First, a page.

Uganda’s lost innocents

BBC, July 5, 2003
By Hilary Andersson, BBC correspondent in northern Uganda

It’s night time in Gulu, northern Uganda, and the sounds of young children float into my hotel room. But the innocent murmurings and chatter of youth disguise their terrible reality.

Gulu is a place where you have to be cursed to spend your childhood, because this is a place where children’s nightmares come true.

The children start arriving at dusk, a trickle at first as one or two walk down the road and into the town.

Eventually they come in droves, carrying nothing – wandering in, in a matter of fact sort of way. They are coming to town to sleep on the streets because in their villages they know they could be kidnapped by the rebels.

Their greatest fear is that if they are kidnapped their noses and ears will be hacked off.

In some parts of town the little bodies are so closely huddled together that you tiptoe and balance your way through them, hard pressed to pick a place to put your foot.

‘Insane’ leader

The rebel group more accurately described as a cult – kidnapping children in this part of Uganda in their thousands – is called the Lord’s Resistance Army.

It is led by a man called Joseph Kony, once an altar boy and now reputed to have 60 wives, to wear women’s dresses and occasionally dreadlocks.

He is a man who believes he has a direct link with the angels – they speak to him, he tells the captured children, and tell him what to eat and what not to eat, when to eat it and when ambushes are coming his way.

He believes he has been handpicked by God to overthrow Uganda’s government and introduce the Bible’s Ten Commandments as law.

Anecdotal evidence by the few who have met him indicate that Joseph Kony might be insane.

Still, for 17 years, Uganda’s army has failed to defeat him. So the mass kidnapping of little children in northern Uganda goes on.

‘Made to kill my friend’

In the hospitals near Gulu, children who have escaped their captors come in everyday.

They have terrible wounds from being beaten with sticks and machetes – for being bad in the eyes of the rebels.

Kidnapped children are seen as bad if they walk too slowly under the heavy loads they are made to carry, if they disobey instructions or if they lose their way.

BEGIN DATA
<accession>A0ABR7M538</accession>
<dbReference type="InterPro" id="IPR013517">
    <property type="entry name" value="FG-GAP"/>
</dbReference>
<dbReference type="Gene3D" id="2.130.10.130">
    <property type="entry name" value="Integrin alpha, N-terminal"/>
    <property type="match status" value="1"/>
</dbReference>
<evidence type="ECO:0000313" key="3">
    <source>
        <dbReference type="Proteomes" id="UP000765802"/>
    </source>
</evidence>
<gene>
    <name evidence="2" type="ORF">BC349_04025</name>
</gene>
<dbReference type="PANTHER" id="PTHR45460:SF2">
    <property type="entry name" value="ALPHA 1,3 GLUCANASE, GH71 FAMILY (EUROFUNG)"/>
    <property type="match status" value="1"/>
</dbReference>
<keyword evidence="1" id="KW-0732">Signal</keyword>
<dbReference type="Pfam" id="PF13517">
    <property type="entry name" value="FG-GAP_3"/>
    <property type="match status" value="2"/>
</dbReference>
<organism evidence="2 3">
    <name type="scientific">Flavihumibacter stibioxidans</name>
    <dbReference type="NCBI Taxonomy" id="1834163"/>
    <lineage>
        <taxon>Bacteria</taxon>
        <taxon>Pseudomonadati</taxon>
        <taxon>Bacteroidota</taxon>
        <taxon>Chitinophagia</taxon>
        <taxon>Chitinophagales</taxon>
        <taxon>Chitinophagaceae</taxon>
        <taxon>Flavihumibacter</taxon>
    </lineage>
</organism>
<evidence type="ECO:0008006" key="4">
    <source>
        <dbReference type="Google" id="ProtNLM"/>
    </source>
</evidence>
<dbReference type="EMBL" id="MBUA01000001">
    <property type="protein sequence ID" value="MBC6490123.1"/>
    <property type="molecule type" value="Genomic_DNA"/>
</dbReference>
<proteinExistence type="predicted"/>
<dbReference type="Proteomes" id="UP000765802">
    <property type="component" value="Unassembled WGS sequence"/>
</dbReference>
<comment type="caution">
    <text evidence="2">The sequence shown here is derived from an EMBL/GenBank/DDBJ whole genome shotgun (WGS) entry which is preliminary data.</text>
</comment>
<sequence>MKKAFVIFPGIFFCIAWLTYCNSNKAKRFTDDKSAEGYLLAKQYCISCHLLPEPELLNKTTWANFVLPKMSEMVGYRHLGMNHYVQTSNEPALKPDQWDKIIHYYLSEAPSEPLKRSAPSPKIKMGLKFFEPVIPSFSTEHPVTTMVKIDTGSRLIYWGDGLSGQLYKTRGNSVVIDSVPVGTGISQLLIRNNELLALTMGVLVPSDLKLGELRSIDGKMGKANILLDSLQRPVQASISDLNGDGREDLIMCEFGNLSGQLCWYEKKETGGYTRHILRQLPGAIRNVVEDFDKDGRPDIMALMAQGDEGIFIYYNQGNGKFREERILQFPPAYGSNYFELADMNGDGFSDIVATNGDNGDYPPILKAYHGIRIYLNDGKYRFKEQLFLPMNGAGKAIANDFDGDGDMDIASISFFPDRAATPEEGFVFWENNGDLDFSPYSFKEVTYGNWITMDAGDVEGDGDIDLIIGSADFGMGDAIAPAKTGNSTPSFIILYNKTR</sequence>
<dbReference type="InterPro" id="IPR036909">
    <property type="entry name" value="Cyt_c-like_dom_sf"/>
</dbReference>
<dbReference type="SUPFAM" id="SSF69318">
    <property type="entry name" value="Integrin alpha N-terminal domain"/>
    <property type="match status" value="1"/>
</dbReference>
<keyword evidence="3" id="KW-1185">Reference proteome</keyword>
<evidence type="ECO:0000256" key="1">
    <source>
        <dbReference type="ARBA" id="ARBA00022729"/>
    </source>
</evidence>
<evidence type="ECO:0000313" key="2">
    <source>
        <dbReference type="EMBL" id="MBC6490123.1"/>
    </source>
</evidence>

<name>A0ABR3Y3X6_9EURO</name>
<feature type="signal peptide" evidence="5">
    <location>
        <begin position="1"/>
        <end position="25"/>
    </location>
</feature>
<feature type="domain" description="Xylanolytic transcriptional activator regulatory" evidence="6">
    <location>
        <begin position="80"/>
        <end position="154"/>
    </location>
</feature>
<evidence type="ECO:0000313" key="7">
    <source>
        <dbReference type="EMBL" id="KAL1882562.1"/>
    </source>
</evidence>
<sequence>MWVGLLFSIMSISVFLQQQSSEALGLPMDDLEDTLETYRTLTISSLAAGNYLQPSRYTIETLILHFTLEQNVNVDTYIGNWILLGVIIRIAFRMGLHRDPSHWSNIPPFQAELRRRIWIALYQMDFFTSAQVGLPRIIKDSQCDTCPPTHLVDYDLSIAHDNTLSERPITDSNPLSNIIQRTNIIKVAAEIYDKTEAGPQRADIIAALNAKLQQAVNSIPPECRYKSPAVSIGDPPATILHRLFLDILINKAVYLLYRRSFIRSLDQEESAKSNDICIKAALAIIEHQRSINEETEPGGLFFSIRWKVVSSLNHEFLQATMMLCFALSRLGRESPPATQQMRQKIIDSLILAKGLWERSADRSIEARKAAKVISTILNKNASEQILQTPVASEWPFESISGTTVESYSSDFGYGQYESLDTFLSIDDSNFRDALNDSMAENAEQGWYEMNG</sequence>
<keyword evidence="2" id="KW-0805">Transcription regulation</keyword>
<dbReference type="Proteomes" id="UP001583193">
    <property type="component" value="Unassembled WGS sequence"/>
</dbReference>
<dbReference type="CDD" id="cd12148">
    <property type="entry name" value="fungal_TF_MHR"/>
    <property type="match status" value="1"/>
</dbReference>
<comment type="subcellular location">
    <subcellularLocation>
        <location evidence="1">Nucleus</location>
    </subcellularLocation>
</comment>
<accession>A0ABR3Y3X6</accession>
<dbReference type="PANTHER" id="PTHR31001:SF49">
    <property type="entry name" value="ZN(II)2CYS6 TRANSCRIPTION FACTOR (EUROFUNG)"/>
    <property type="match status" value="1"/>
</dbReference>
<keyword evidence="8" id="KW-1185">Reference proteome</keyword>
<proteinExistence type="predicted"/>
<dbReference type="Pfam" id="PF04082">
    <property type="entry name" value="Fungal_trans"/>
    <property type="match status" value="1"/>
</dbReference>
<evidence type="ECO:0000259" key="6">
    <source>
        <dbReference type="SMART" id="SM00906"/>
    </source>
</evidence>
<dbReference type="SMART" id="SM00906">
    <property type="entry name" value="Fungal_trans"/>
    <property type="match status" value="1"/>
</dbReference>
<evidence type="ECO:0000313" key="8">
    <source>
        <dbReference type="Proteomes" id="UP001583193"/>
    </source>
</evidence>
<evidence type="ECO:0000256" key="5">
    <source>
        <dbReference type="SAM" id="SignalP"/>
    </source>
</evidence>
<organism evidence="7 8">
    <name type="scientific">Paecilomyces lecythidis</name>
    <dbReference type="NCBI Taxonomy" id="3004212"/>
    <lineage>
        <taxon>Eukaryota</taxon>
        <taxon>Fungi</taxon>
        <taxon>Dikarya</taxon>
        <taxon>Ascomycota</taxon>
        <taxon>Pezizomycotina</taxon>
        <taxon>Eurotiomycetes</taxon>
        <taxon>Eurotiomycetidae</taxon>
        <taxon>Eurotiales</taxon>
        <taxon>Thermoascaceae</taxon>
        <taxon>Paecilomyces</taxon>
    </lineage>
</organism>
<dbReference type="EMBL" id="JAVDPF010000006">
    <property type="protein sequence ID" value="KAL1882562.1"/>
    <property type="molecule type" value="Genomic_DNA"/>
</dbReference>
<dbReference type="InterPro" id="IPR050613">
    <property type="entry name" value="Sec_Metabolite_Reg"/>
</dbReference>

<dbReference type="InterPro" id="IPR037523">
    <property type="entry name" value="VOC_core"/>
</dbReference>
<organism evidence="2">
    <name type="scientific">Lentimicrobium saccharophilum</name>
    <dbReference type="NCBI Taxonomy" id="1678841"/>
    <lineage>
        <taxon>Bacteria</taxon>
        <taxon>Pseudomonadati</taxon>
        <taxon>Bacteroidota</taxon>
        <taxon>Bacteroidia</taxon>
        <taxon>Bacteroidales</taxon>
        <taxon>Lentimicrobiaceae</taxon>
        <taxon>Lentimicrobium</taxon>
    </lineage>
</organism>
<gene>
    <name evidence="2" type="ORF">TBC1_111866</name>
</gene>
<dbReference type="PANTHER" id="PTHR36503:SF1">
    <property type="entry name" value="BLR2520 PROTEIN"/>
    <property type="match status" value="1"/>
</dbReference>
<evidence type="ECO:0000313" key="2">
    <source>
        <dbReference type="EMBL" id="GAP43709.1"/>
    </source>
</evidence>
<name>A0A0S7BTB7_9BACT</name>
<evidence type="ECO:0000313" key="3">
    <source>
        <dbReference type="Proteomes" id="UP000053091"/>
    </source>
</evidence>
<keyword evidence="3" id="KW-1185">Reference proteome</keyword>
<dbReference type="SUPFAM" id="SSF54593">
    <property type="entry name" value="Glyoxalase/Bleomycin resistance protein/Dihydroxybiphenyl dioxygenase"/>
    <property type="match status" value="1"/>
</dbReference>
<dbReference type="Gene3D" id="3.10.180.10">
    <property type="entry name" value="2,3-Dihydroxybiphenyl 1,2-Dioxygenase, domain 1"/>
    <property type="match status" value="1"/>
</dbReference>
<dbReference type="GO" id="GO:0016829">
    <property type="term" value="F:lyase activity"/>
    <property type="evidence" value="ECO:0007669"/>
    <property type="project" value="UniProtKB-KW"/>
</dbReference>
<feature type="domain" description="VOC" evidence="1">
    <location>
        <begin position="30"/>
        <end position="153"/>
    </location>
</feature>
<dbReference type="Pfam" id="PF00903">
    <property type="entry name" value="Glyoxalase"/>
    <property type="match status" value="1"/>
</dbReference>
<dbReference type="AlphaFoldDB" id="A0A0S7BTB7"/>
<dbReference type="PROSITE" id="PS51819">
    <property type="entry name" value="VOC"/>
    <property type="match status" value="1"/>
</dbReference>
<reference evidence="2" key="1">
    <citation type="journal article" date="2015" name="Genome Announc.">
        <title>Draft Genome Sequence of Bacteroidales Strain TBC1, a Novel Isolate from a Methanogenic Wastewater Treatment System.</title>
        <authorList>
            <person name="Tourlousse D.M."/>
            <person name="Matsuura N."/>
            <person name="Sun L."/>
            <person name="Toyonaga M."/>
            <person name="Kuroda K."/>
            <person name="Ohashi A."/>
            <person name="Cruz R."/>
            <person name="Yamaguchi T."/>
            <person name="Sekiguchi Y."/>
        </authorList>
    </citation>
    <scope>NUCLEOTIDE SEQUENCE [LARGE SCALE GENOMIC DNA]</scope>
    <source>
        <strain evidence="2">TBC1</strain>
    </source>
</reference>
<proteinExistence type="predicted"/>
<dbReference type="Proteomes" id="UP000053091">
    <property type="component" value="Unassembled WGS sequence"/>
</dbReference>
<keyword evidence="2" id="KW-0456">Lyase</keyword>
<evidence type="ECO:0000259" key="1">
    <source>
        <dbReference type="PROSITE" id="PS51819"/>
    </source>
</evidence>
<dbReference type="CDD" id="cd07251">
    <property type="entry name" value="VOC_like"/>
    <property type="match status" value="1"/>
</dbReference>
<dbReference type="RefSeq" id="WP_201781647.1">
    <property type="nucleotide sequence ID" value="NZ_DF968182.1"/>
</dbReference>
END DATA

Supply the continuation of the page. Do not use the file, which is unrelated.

The frail bodies of those who have escaped lie limp, beaten through to the flesh. There is a steel pin through one girl’s broken leg, and spinal damage to the girl in the bed next to her who may not walk again. These are visions of sheer and savage brutality.

At a centre for children who have escaped I met a boy called Dennis. He is 14 now but was kidnapped when he was 11 and spent three years in captivity.

He had a chubby, friendly face, and was disarmingly open.

Like everyone else the night he was kidnapped, he was tied by ropes to other children and marched off to the bush with a heavy load on his head.

One day, he told me, the rebel leader gave a random order that no one should eat at four o’clock – a message from the angels.

One of the kidnapped boys with Dennis disobeyed and so the rebels selected seven boys, including Dennis, and ordered them to kill the offender.

Dennis, fearing for his life, said he picked up a heavy stick and beat him on the head until his skull cracked open and he died.

His hands started fidgeting as he told me the story. The boy he had been made to kill was his friend.

Forced to eat flesh

The girls who are kidnapped are given to rebel commanders when they are 12 years old for rape.

The rape can go on for years and many give birth. But it gets worse.

A woman called Laweel was told that she and 10 others were to be made an example of as a way of warning the community not to fight the rebels. They were to be mutilated, and sent home alive.

So they were lined up in front of their captors. Kidnapped children were told to sharpen the knives and machetes laid there, and one by one the women had their noses, lips and ears cut off. Then they were made to eat their own flesh.

I tried to keep looking at Laweel as I spoke to her, so as not to offend her, but it was really hard.

Her disfigurement is so appalling that your mind instantly conjures up images of the event. It must be the worst part of it all that now, as she goes through her life, people look they other way.

What is happening in northern Uganda could surely be stopped or tempered if the rebel leader was caught.

And how hard can it be? The LRA is only made up of a few thousand fighters at the most – and the majority are kidnapped children.

Send in a mercenary crack squad, get foreign help – do whatever it takes. But Uganda’s government won’t because they want to do it themselves and 17 years later they won’t admit that they failed.

And so again tonight, thousands of Ugandan children will flood into the towns, and probably somewhere, not far off, more will be kidnapped.

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Religion News Blog posted this on Monday July 7, 2003.
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